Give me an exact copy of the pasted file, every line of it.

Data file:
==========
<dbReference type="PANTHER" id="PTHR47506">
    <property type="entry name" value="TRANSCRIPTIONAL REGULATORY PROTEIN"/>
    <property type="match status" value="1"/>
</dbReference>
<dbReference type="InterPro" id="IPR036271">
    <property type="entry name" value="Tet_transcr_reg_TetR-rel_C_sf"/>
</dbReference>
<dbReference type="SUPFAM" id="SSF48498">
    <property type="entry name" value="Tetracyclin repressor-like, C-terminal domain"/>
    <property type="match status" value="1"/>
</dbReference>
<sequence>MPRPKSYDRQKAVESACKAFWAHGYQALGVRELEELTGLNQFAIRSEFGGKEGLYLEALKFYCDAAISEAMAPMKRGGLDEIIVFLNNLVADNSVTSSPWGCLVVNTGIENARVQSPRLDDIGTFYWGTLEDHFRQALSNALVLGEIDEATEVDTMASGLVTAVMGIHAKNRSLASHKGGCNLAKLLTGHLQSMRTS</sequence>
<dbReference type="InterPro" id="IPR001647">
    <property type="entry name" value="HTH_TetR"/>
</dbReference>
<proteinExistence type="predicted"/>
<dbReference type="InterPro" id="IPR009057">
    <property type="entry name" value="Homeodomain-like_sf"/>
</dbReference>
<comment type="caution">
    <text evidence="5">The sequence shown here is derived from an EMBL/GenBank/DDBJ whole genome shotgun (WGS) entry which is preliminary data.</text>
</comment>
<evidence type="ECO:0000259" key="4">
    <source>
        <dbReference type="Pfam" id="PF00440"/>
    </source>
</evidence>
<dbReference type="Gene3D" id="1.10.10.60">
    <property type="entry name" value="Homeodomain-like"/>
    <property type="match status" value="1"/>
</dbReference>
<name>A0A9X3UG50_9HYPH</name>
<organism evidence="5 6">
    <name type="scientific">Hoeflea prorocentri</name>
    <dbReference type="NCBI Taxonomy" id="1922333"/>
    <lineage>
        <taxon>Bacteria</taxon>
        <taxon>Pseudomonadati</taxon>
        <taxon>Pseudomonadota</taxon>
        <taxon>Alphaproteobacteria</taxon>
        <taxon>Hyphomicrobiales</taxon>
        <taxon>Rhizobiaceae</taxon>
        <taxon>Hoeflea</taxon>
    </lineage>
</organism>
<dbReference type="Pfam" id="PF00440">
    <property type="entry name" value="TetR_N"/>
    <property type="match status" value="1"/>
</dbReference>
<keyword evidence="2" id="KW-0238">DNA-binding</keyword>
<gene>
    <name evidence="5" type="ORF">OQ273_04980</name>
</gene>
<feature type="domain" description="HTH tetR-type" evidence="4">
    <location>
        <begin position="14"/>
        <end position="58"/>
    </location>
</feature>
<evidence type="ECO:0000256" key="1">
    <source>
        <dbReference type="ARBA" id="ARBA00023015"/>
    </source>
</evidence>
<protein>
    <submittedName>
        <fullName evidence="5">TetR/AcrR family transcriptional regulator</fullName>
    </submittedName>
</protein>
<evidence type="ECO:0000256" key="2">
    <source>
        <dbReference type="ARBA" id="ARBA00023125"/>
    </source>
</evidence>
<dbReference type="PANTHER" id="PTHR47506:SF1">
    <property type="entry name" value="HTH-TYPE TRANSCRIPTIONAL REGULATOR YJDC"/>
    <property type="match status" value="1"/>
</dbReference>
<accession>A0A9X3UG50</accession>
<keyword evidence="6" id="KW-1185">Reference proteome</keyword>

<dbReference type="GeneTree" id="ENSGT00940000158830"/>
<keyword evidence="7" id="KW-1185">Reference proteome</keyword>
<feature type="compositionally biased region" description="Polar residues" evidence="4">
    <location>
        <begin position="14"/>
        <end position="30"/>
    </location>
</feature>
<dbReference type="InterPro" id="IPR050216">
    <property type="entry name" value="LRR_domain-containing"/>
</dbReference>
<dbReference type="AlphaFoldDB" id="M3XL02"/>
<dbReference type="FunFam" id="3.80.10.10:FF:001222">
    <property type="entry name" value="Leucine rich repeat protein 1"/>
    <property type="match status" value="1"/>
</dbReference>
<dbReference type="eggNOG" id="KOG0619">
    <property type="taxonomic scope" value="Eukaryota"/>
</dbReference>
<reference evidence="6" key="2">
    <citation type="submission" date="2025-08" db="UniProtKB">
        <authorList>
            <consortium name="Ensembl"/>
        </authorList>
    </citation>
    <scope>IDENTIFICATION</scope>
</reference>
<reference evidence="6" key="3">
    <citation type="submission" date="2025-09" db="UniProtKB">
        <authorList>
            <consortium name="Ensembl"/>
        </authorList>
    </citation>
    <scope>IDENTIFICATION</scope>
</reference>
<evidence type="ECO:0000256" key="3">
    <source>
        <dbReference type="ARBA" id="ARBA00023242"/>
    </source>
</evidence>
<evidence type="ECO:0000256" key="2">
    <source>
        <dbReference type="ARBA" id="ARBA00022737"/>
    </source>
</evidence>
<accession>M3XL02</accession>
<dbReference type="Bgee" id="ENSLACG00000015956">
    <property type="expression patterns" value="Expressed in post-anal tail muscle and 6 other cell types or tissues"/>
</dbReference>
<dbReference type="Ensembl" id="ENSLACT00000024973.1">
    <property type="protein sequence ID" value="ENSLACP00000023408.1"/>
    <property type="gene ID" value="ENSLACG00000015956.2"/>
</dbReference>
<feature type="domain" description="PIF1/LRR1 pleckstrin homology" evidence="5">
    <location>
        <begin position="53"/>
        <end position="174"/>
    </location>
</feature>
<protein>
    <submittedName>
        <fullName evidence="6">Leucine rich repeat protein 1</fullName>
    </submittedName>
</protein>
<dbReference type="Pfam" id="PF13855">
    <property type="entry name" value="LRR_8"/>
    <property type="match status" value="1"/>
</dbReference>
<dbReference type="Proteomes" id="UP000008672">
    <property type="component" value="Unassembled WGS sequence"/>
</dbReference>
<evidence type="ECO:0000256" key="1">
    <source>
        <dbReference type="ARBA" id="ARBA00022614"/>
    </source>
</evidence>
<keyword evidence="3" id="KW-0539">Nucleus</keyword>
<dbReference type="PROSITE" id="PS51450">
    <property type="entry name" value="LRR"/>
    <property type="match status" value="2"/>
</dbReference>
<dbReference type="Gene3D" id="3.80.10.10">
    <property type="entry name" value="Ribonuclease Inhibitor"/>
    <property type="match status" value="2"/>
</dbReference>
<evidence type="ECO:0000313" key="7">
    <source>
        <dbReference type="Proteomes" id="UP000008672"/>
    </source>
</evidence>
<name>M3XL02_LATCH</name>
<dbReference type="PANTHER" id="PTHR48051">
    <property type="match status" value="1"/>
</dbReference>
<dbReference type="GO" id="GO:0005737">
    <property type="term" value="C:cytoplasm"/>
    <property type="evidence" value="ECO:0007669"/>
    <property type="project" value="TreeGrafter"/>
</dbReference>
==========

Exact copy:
<dbReference type="PANTHER" id="PTHR47506">
    <property type="entry name" value="TRANSCRIPTIONAL REGULATORY PROTEIN"/>
    <property type="match status" value="1"/>
</dbReference>
<dbReference type="InterPro" id="IPR036271">
    <property type="entry name" value="Tet_transcr_reg_TetR-rel_C_sf"/>
</dbReference>
<dbReference type="SUPFAM" id="SSF48498">
    <property type="entry name" value="Tetracyclin repressor-like, C-terminal domain"/>
    <property type="match status" value="1"/>
</dbReference>
<sequence>MPRPKSYDRQKAVESACKAFWAHGYQALGVRELEELTGLNQFAIRSEFGGKEGLYLEALKFYCDAAISEAMAPMKRGGLDEIIVFLNNLVADNSVTSSPWGCLVVNTGIENARVQSPRLDDIGTFYWGTLEDHFRQALSNALVLGEIDEATEVDTMASGLVTAVMGIHAKNRSLASHKGGCNLAKLLTGHLQSMRTS</sequence>
<dbReference type="InterPro" id="IPR001647">
    <property type="entry name" value="HTH_TetR"/>
</dbReference>
<proteinExistence type="predicted"/>
<dbReference type="InterPro" id="IPR009057">
    <property type="entry name" value="Homeodomain-like_sf"/>
</dbReference>
<comment type="caution">
    <text evidence="5">The sequence shown here is derived from an EMBL/GenBank/DDBJ whole genome shotgun (WGS) entry which is preliminary data.</text>
</comment>
<evidence type="ECO:0000259" key="4">
    <source>
        <dbReference type="Pfam" id="PF00440"/>
    </source>
</evidence>
<dbReference type="Gene3D" id="1.10.10.60">
    <property type="entry name" value="Homeodomain-like"/>
    <property type="match status" value="1"/>
</dbReference>
<name>A0A9X3UG50_9HYPH</name>
<organism evidence="5 6">
    <name type="scientific">Hoeflea prorocentri</name>
    <dbReference type="NCBI Taxonomy" id="1922333"/>
    <lineage>
        <taxon>Bacteria</taxon>
        <taxon>Pseudomonadati</taxon>
        <taxon>Pseudomonadota</taxon>
        <taxon>Alphaproteobacteria</taxon>
        <taxon>Hyphomicrobiales</taxon>
        <taxon>Rhizobiaceae</taxon>
        <taxon>Hoeflea</taxon>
    </lineage>
</organism>
<dbReference type="Pfam" id="PF00440">
    <property type="entry name" value="TetR_N"/>
    <property type="match status" value="1"/>
</dbReference>
<keyword evidence="2" id="KW-0238">DNA-binding</keyword>
<gene>
    <name evidence="5" type="ORF">OQ273_04980</name>
</gene>
<feature type="domain" description="HTH tetR-type" evidence="4">
    <location>
        <begin position="14"/>
        <end position="58"/>
    </location>
</feature>
<evidence type="ECO:0000256" key="1">
    <source>
        <dbReference type="ARBA" id="ARBA00023015"/>
    </source>
</evidence>
<protein>
    <submittedName>
        <fullName evidence="5">TetR/AcrR family transcriptional regulator</fullName>
    </submittedName>
</protein>
<evidence type="ECO:0000256" key="2">
    <source>
        <dbReference type="ARBA" id="ARBA00023125"/>
    </source>
</evidence>
<dbReference type="PANTHER" id="PTHR47506:SF1">
    <property type="entry name" value="HTH-TYPE TRANSCRIPTIONAL REGULATOR YJDC"/>
    <property type="match status" value="1"/>
</dbReference>
<accession>A0A9X3UG50</accession>
<keyword evidence="6" id="KW-1185">Reference proteome</keyword>

<dbReference type="GeneTree" id="ENSGT00940000158830"/>
<keyword evidence="7" id="KW-1185">Reference proteome</keyword>
<feature type="compositionally biased region" description="Polar residues" evidence="4">
    <location>
        <begin position="14"/>
        <end position="30"/>
    </location>
</feature>
<dbReference type="InterPro" id="IPR050216">
    <property type="entry name" value="LRR_domain-containing"/>
</dbReference>
<dbReference type="AlphaFoldDB" id="M3XL02"/>
<dbReference type="FunFam" id="3.80.10.10:FF:001222">
    <property type="entry name" value="Leucine rich repeat protein 1"/>
    <property type="match status" value="1"/>
</dbReference>
<dbReference type="eggNOG" id="KOG0619">
    <property type="taxonomic scope" value="Eukaryota"/>
</dbReference>
<reference evidence="6" key="2">
    <citation type="submission" date="2025-08" db="UniProtKB">
        <authorList>
            <consortium name="Ensembl"/>
        </authorList>
    </citation>
    <scope>IDENTIFICATION</scope>
</reference>
<reference evidence="6" key="3">
    <citation type="submission" date="2025-09" db="UniProtKB">
        <authorList>
            <consortium name="Ensembl"/>
        </authorList>
    </citation>
    <scope>IDENTIFICATION</scope>
</reference>
<evidence type="ECO:0000256" key="3">
    <source>
        <dbReference type="ARBA" id="ARBA00023242"/>
    </source>
</evidence>
<evidence type="ECO:0000256" key="2">
    <source>
        <dbReference type="ARBA" id="ARBA00022737"/>
    </source>
</evidence>
<accession>M3XL02</accession>
<dbReference type="Bgee" id="ENSLACG00000015956">
    <property type="expression patterns" value="Expressed in post-anal tail muscle and 6 other cell types or tissues"/>
</dbReference>
<dbReference type="Ensembl" id="ENSLACT00000024973.1">
    <property type="protein sequence ID" value="ENSLACP00000023408.1"/>
    <property type="gene ID" value="ENSLACG00000015956.2"/>
</dbReference>
<feature type="domain" description="PIF1/LRR1 pleckstrin homology" evidence="5">
    <location>
        <begin position="53"/>
        <end position="174"/>
    </location>
</feature>
<protein>
    <submittedName>
        <fullName evidence="6">Leucine rich repeat protein 1</fullName>
    </submittedName>
</protein>
<dbReference type="Pfam" id="PF13855">
    <property type="entry name" value="LRR_8"/>
    <property type="match status" value="1"/>
</dbReference>
<dbReference type="Proteomes" id="UP000008672">
    <property type="component" value="Unassembled WGS sequence"/>
</dbReference>
<evidence type="ECO:0000256" key="1">
    <source>
        <dbReference type="ARBA" id="ARBA00022614"/>
    </source>
</evidence>
<keyword evidence="3" id="KW-0539">Nucleus</keyword>
<dbReference type="PROSITE" id="PS51450">
    <property type="entry name" value="LRR"/>
    <property type="match status" value="2"/>
</dbReference>
<dbReference type="Gene3D" id="3.80.10.10">
    <property type="entry name" value="Ribonuclease Inhibitor"/>
    <property type="match status" value="2"/>
</dbReference>
<evidence type="ECO:0000313" key="7">
    <source>
        <dbReference type="Proteomes" id="UP000008672"/>
    </source>
</evidence>
<name>M3XL02_LATCH</name>
<dbReference type="PANTHER" id="PTHR48051">
    <property type="match status" value="1"/>
</dbReference>
<dbReference type="GO" id="GO:0005737">
    <property type="term" value="C:cytoplasm"/>
    <property type="evidence" value="ECO:0007669"/>
    <property type="project" value="TreeGrafter"/>
</dbReference>